It’s Teacher Appreciation Week — a time to celebrate the amazing educators across the country who work tirelessly to challenge, support, and nurture our youngest generations.

Great teachers have immense impact on student outcomes and inspire students long after they leave the classroom. Second to parents, teachers are the most important part of a child’s education. Teachers who authentically engage their students leave meaningful, lifelong impacts. According to an ING Foundation survey, 88% of people say that a teacher has had a “significant, positive impact” on their life.

Unfortunately, educators are often undervalued and undercompensated. Even still, despite low teacher salaries, 94% of public school teachers spend their own money on classroom supplies at an average of $479 without reimbursement.

So while teachers continue to fight for the compensation they deserve, Ed Trust wants to take this moment to appreciate those teachers who have touched our lives. These are the outstanding educators who have shaped an entire generation of leaders, thinkers, and advocates by helping students to develop their own skills and abilities in nurturing environments. For example, Ed Trust’s President and CEO John B. King Jr. often cites his grade-school teacher Mr. Osterweil for saving his life by shaping school into a safe, compelling space.

As for me, I would like to give credit to my high school junior history and sociology teacher, Ms. Wiley, who sparked my curiosity and passion for addressing inequities in education. Her lessons and assignments were thought-provoking, while at the same time it’s obvious she genuinely cares about the well-being and success of her students.

Here are some more ways Ed Trust staff members have been influenced by exceptional teachers:

  • Denise Forte, senior vice president for Partnerships and Engagement, recollects the impact of her 10th grade math teacher, Carl Hale, who was keen to understand his students and challenged them intellectually. Most notable was Mr. Hale’s persistent questioning about “What are you trying to ask?” Mr. Hale expected and supported students to think critically about the questions they ask in order to get the right information in response. Decades later, Denise still references Mr. Hale’s lessons and ideas when asking complex questions herself.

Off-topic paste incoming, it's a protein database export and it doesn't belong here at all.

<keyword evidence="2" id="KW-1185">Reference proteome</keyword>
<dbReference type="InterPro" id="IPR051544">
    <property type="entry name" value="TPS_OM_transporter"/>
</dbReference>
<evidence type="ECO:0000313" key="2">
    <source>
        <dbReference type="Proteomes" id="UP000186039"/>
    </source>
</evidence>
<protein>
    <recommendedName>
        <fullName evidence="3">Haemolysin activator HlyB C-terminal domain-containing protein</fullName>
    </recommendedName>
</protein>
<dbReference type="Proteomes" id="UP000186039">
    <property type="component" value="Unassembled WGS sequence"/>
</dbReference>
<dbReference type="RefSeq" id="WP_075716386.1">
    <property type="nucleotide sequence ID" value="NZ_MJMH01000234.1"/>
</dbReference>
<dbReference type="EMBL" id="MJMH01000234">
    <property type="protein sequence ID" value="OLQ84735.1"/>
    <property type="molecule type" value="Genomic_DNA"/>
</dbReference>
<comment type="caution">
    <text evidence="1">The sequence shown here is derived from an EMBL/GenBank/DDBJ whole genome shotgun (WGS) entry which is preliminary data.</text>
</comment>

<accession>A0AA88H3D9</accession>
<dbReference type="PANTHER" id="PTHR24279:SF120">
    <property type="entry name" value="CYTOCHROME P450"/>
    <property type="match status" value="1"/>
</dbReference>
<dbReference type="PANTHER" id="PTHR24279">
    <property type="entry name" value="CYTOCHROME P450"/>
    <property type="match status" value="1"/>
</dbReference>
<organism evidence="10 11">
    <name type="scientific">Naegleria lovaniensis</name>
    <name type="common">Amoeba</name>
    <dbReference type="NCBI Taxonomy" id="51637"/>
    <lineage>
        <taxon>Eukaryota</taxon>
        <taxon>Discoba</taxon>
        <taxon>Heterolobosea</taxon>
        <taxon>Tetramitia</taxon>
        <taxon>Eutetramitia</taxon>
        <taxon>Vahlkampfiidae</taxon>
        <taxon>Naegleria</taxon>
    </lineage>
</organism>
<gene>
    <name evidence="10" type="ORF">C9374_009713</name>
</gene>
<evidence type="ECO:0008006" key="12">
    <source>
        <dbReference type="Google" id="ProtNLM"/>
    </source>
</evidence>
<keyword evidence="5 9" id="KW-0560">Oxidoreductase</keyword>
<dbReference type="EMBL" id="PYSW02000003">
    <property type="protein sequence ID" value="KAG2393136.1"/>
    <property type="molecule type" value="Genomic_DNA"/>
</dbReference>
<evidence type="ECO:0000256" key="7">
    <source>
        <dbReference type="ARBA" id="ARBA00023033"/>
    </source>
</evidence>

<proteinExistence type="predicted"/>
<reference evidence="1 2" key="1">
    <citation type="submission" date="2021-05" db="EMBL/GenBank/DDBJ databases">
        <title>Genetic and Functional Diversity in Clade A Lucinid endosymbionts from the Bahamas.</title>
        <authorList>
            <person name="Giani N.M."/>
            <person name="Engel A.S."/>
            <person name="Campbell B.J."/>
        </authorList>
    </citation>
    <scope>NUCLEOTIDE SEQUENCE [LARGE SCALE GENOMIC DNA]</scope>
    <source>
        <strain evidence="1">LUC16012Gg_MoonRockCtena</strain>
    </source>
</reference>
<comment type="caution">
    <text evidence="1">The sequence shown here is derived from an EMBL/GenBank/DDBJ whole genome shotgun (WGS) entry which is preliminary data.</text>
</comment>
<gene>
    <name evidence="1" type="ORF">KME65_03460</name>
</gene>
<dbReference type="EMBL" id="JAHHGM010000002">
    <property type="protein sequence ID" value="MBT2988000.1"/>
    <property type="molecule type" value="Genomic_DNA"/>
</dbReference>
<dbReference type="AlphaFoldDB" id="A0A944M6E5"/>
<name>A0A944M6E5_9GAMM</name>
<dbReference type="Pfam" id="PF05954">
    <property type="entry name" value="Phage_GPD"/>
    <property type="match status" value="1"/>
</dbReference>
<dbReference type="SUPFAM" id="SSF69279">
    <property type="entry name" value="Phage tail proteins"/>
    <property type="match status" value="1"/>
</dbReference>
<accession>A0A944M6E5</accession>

• Ebony Daughtry, executive assistant, was greatly influenced by her middle school teacher Ms. Webb, who encouraged her to “stay in school and pursue all of her goals regardless of any barriers.” After Ebony moved on to high school, they kept in touch, and Ms. Webb took on a role as mentor. Ebony attributes much of her success to Ms. Webb’s support finding and pursuing a pathway to continuing her education as an adult.
  • Lucy Escamilla, communications intern and senior at George Washington University, is inspired by the teacher closest to her, her father Ignacio. As a teacher for English language learners, he sets high expectations for his students and instills in them that they can choose any path they want —especially college — despite what options other administrators may sway them towards. Lucy explained how Ignacio “understands the barriers not faced by other students” and he mentors his students beyond the classroom. Ignacio understands all of his students’ needs, not just the academic ones, and is able to more comprehensively support his students.
  • Coleman Evans, communications intern and junior and the University of North Carolina Chapel Hill, credits her advanced placement U.S. History teacher Mike Weiss for her ability to think critically. Mr. Weiss emphasized historical events as links in a complex chain of cause and effect and framed history as a continuous, living system that shapes our current world. Historical events, he said, often do not end when the textbook chapter concludes — namely the Civil Rights Movement and systems of oppression.
  • Hana Ma, senior policy analyst at Ed Trust-West, fondly remembers the lasting impact of her high school music teacher Dr. Felder (Doc). Hana describes Doc as “at once firm and nurturing, serious and silly, and pushed us to play from and with our hearts.” Doc taught Hana about the power of music to bridge divides between people and create peace. Hana feels “full of gratitude for not only my musical education, but for Doc’s setting high expectations of us and supporting us to meet them.”

Teachers who enlighten their students every day to the broad scope of challenges of our modern society often spark students’ passions to correct these injustices. And we at Ed Trust, are truly grateful for their laying the groundwork.


Emily Herd is a rising senior at the University of South Carolina Honors College studying political science and general education and an Ed Trust intern during the spring and summer of 2019.